T3 Spec Sheet: Samsung Galaxy S8 vs iPhone 7 - the high end handsets compared

Samsung's latest flagship outperforms the iPhone in several key areas

It's that time of year again: Samsung has a new flagship to take on Apple's all-conquering iPhone

The 5.8-inch Quad HD + 2960 x 1440 Gorilla Glass 5 display clocks in at a whopping 570ppi – comparable to last year’s S7 - and is significantly bigger than the 5.1-inch S7, 5.5-inch S7 Plus and iPhone 7 Plus. The S8 is clearly the best Galaxy ever made, and it beats the iPhone in several key areas. Let's discover how they compare.

Samsung Galaxy S8 vs iPhone 7 comparison: design and build quality

The Samsung Galaxy S8 is stunning, with hardly any bezel: the 5.8-inch Quad HD+ display takes up almost all of the front, and it looks great in the launch colours of Midnight Black, Orchid Gray and Arctic Silver. Leaked images suggest a blue special edition will turn up soon too. 

The aspect ratio of the screen has changed to fit the edge to edge display: it’s now 18.5:9 compared to the previous Galaxy’s 16:9 ratio. The S8 is 148.9 x 68.1 x 8mm and weighs 155g. As with previous Galaxies it’s water resistant and dust resistant, something Samsung has managed to do without scrapping the headphone port.

You know the iPhone well enough by now: it’s clearly related to the very first iPhone, albeit bigger, slimmer and more powerful, and it comes in two shades of black, gold, rose gold, silver and a Product Red edition. It’s beautifully made, and since Apple removed the headphone jack it’s water and dust resistant. The iPhone 7 dimensions are 138.3 x 67.1 x 7.1mm and it weighs 138g.

Samsung Galaxy S8 vs iPhone 7 comparison: display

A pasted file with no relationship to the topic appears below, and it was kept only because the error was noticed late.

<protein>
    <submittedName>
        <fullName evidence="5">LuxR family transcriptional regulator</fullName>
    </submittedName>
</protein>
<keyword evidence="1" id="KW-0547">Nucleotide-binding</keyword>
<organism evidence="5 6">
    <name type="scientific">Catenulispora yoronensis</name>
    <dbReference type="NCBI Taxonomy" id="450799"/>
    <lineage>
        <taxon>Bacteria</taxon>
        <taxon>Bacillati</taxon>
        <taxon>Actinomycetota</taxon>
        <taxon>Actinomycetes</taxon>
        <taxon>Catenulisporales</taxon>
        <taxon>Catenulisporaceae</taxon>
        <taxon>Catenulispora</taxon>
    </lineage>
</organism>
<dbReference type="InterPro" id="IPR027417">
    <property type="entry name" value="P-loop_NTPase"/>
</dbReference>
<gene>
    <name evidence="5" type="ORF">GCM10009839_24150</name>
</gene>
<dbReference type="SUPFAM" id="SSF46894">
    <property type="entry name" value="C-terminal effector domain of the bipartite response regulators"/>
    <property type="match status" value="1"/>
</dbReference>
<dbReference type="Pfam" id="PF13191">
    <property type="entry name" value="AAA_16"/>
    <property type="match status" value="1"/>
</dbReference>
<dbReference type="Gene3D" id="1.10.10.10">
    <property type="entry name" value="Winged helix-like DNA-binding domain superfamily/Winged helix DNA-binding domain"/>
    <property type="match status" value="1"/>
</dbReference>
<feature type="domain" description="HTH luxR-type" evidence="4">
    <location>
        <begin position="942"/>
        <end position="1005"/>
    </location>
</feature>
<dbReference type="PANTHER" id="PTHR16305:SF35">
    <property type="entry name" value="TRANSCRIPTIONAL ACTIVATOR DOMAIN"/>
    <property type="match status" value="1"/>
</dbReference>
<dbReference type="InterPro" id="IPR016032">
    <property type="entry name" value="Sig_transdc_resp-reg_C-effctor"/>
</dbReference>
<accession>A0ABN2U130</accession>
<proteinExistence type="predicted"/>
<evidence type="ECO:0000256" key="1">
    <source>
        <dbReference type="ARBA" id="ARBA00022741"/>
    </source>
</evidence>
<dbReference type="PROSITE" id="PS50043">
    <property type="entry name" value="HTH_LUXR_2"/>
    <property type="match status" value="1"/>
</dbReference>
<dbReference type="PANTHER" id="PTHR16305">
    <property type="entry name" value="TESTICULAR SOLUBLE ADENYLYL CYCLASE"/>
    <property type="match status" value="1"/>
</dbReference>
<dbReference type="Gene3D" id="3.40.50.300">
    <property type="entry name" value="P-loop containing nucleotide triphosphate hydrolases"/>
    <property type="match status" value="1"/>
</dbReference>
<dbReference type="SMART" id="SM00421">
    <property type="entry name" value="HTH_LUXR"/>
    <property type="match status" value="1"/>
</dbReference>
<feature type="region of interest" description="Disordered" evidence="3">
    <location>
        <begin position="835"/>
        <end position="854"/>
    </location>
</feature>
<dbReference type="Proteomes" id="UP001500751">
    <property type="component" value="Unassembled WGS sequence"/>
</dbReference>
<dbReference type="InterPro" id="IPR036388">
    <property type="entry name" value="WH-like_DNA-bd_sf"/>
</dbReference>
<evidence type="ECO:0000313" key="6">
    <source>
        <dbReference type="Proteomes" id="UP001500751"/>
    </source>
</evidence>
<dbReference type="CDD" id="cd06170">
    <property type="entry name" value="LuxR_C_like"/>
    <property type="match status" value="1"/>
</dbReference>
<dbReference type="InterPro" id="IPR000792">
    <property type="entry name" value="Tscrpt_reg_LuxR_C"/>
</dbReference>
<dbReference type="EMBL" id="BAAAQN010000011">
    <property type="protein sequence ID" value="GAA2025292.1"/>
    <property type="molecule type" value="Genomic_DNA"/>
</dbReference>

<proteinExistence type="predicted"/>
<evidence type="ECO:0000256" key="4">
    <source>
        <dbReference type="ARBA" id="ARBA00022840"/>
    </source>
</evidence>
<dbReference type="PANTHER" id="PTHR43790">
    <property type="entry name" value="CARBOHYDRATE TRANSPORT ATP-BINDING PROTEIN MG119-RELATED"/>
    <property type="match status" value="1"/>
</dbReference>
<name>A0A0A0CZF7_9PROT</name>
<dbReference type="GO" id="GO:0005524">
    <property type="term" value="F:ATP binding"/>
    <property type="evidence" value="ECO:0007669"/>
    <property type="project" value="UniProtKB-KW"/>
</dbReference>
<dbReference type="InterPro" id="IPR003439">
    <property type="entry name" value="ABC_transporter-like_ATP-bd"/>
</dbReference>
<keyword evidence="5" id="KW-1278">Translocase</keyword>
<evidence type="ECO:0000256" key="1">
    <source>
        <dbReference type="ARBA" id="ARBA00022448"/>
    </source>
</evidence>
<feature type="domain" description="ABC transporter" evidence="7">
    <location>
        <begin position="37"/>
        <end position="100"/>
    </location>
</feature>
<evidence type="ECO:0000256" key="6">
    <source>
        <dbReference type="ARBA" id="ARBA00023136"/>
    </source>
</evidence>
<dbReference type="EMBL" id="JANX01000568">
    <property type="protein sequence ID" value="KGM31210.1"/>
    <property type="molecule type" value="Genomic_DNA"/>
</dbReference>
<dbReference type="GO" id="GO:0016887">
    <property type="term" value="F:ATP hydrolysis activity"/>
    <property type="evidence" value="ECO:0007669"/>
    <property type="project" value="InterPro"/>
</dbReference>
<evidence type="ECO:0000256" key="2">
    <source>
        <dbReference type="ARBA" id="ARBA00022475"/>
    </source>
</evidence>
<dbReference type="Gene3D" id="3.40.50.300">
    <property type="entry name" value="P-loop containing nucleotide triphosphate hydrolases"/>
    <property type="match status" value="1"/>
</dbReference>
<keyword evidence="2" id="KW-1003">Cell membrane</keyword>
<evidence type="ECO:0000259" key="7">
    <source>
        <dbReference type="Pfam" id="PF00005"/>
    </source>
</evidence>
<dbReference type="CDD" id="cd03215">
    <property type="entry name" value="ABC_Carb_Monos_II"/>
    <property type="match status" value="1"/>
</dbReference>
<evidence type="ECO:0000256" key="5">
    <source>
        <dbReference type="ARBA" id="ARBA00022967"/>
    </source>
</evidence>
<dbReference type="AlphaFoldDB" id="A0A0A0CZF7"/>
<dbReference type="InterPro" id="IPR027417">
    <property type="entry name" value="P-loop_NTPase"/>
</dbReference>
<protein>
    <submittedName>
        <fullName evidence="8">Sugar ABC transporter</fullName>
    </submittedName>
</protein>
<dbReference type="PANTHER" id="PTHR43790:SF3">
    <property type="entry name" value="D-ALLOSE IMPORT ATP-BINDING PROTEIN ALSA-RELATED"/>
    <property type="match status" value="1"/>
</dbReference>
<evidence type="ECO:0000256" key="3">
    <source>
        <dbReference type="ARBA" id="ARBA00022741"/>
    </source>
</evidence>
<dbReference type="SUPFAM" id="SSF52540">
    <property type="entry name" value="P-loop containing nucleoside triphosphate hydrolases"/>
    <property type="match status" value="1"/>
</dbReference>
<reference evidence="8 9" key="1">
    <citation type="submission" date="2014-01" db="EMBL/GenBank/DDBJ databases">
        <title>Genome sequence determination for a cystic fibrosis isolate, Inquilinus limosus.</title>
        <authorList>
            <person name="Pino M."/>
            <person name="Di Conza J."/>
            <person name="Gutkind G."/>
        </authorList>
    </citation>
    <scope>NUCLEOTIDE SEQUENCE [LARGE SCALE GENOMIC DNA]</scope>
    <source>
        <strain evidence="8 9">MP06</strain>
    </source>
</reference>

Samsung says the Galaxy S8 is the first Mobile HDR Premium handset, which suggests it’s forgotten about the LG G6, but while it might not be the first it’s still absolutely stunning. The 5.8-inch Infinity Display delivers 2,960 x 1,440 pixels, more than twice the pixels of the iPhone, and the pixel density is a whopping 570ppi. 

The iPhone has a 4.7” retina HD display, which delivers 1334 x 750 pixels at a resolution of 326ppi. The contrast ratio is 1400:1 and it’s without a doubt the best display ever shipped in an iPhone, but it isn’t as exciting as the AMOLEDs that Samsung puts in its Galaxies.

Samsung Galaxy S8 vs iPhone 7 comparison: processor and storage

As ever, the Samsung Galaxy S8 comes in various flavours. The headline processor is a 64-bit 10nm Octa-core 2.3GHz Quad, but some markets will get the Snapdragon 635 or Samsung Exynos processor. There’s 4GB of RAM and 64GB of on-board memory, expandable via microSD cards.

The iPhone has Apple’s latest A-series processor, the A10 Fusion with an embedded motion coprocessor and 6-core GPU. It’s a quad-core processor with two high performance cores and two energy efficient cores, although unlike other multi-core processors such as Snapdragons or Exyonos only one kind of core can be active at any given time. That means the A10 appears as a dual-core processor in any benchmarks. 

The iPhone 7 has three storage tiers: 32GB, 128GB and 256GB. There’s no option to add additional storage via microSD cards.

Samsung Galaxy S8 vs iPhone 7 comparison: camera

The Galaxy S7 had a great camera, and so does the S8: it's a 12.7MP Dual Pixel camera with an impressive f/1.7 aperture for excellent low light performance, and the front facing camera is also f/1.7, this time with 8MP and Smart Autofocus. 

The iPhone 7 gets Apple’s second-best camera: unlike the iPhone 7 Plus it doesn’t get a dual-lens system with wide angle and telephoto lenses. It’s a 12MP sensor with f/1.8 aperture and 5x digital zoom, optical image stabilisation, quad-LED flash, Live Photos and HDR. It can record 4K video at 30fps, 1080p HD at up to 60fps, slo-mo at 120fps/240fps and offers both optical stabilisation and continuous autofocus while recording. The front camera is a 7MP, 1080p HD camera with an f/2.2 aperture and image stabilisation.

Samsung Galaxy S8 vs iPhone 7 comparison: battery and charging